Knitwear sector has started to feel the bite of the recent price surge of cotton as costing of its products is shooting up due to higheryarn price.
The price of yarn per kilogram (kg) increased by about 10 per cent in a month following a steep rise in prices of raw cotton and its short supplies in the international market.
The price hike in the international cotton market compelled the local textile mills to charge higher prices than before as mill-owners shifted a large part of the burden on account of increased cotton prices onto the domestic users of yarn in the local knitwear as well as readymade garment (RMG) sector.
But the yarn users alleged domestic price-hike is comparatively higher than that of the international market.
"Yarn prices have shown an upward trend and today (Thursday) the millers ask over $4.0 per kg which was in the range between $3.6 and $3.7 a month back," First vice president of Bangladesh Knitwear Manufacturers and Exporters Association (BKMEA) Habibur Rahman told the FE.
Knitwear manufacturers face difficulties in negotiating any hike in the price of the finished products with foreign buyers and if the upward trend continues, it will have a negative impact on the sector, he said.
Mr Habib alleged that textile millers used higher international cotton prices and its short supplies as well as energy crisis as the excuses for charging exorbitant prices.
"Some millers are also hoarding yarn to sell in higher price in the future," he further alleged.
However, the local textile mill owners did not agree with the contention that they were taking any undue advantage of the overheated raw cotton market in the overseas.
One such source claimed it is difficult for most other industrial operators to assess the impact of the heavy cost-push factors, relating to procurement of raw cotton under the given international market conditions.
The total annual yarn consumption in the overall knitwear and garments sector is between 1.2 million and 1.4 million tonnes and 20 per cent of it is imported.
Local manufacturers mostly produce low cost knitwear and other garment products including basic T-shirts, and the cost of yarn account for about 50 to 60 per cent of their total costing.
Mr. Habib of BKMEA stated they buy yarn through letters of credit to get cash incentive facility.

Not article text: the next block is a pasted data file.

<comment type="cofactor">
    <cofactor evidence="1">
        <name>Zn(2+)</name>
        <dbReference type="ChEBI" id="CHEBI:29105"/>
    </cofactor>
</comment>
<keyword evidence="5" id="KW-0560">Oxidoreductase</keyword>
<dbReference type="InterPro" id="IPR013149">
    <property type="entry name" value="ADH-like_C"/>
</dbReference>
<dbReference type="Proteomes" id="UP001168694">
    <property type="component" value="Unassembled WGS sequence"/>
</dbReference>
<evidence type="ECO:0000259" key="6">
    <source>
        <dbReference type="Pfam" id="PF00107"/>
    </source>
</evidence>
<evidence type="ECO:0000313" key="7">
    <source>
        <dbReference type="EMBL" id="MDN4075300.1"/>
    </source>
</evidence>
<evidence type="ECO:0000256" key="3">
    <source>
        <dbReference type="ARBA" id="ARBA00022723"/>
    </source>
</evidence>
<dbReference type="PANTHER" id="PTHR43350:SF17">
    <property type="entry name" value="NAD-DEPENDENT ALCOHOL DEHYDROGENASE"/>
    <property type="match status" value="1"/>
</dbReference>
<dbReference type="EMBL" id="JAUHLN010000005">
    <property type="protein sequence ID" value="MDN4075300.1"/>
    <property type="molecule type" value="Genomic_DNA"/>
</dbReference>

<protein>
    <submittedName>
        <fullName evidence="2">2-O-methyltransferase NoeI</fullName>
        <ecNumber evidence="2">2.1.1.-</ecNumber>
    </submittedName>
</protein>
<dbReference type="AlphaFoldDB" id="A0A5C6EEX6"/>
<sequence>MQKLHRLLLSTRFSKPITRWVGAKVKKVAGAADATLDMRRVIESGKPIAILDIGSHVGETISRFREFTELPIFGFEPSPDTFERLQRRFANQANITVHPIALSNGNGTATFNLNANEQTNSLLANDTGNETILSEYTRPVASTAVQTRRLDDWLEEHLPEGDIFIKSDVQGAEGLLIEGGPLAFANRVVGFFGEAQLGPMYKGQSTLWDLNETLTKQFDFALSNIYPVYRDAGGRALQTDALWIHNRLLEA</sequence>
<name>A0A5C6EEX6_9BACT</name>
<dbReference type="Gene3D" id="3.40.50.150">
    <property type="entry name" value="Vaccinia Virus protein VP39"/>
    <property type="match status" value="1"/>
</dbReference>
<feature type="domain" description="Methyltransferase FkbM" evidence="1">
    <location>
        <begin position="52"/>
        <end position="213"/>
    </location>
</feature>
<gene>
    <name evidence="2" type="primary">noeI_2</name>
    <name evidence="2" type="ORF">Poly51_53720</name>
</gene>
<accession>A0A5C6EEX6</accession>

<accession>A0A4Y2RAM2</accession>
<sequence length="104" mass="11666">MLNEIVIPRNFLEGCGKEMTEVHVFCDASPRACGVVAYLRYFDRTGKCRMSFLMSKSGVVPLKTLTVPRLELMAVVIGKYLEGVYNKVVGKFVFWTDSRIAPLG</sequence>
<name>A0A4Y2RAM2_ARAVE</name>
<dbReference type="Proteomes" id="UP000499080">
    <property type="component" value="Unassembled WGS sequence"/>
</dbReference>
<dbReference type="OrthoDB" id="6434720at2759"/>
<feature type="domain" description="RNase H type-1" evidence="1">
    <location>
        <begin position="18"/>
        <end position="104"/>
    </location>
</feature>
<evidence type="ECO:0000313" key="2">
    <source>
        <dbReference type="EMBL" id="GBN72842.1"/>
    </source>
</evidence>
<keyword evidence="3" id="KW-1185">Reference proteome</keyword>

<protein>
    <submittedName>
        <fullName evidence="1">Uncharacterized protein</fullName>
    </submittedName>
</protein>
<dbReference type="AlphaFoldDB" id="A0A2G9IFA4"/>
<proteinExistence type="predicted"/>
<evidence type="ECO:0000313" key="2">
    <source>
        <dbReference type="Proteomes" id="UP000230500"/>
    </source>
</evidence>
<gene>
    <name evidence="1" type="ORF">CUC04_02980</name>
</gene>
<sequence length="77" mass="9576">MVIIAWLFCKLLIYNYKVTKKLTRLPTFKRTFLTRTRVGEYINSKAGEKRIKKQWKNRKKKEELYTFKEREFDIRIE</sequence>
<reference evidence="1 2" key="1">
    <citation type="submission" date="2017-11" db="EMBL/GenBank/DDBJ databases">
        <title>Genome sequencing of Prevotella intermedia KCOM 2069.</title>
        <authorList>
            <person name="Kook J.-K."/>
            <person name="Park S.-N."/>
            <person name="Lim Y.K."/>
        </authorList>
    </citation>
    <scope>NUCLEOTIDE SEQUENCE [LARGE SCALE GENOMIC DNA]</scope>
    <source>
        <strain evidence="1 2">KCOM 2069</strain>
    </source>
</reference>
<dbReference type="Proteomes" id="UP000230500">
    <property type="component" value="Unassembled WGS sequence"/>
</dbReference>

Meanwhile, Bangladesh Textiles Mills Association (BTMA) chairman Abdul Hai Sarkar said they are compelled to hike the price as the raw material prices increased in the international market.
"We used to buy cotton at 60 US cents per pound but it has now shot up to $1.2 now," he said.
A kg consists of 2.2 pounds and a manufacturer can produce 800 to 850 grams of yarn from one kg of cotton.
The yarn price was about $2.5 per kg in September last year but it has increased by 50 per cent so far this year, Mr Hai said.
"Local price will fluctuate according to the that of the international market but it is likely that the price will continue to rise," he said.
It is a normal phenomenon that demand falls due to price-hike but if the local knitwear and readymade garments manufacturers get enough foreign orders, the demand is likely to remain constant, he hoped.
Bangladesh procures cotton from India, the US, the Commonwealth Independent States (CIS) and West African countries. The South Asian nations already stopped exporting the primary product since April.
"The cotton export ban by India is scheduled to be withdrawn on October 1 but the Indian government has extended the deadline by 10 more days," Mr Hai said.
About 30 per cent of the annual total cotton procurement at about 4.5 million bales comes from India and if the export ban continues, it will push the price up, he feared.
A bale consists of 480 pounds.
Floods in Pakistan is one of the major reasons of the price-hike in the international market as the country has lost 25 to 30 per cent of its cotton production due to the natural disaster, the BTMA chairman said.
There are about 360 textile mills in the country employing about a million people. Out of the mills, about 250 are export-oriented ones and the sector involves an estimated investment of about Tk 350 billion to Tk 400 billion.
The overall garments industry, the biggest export sector in the country, earned about $12.5 billion in the last fiscal. Woven sector earned $6.01 billion and knitwear sector earned $6.48 billion in the 2009-10 fiscal.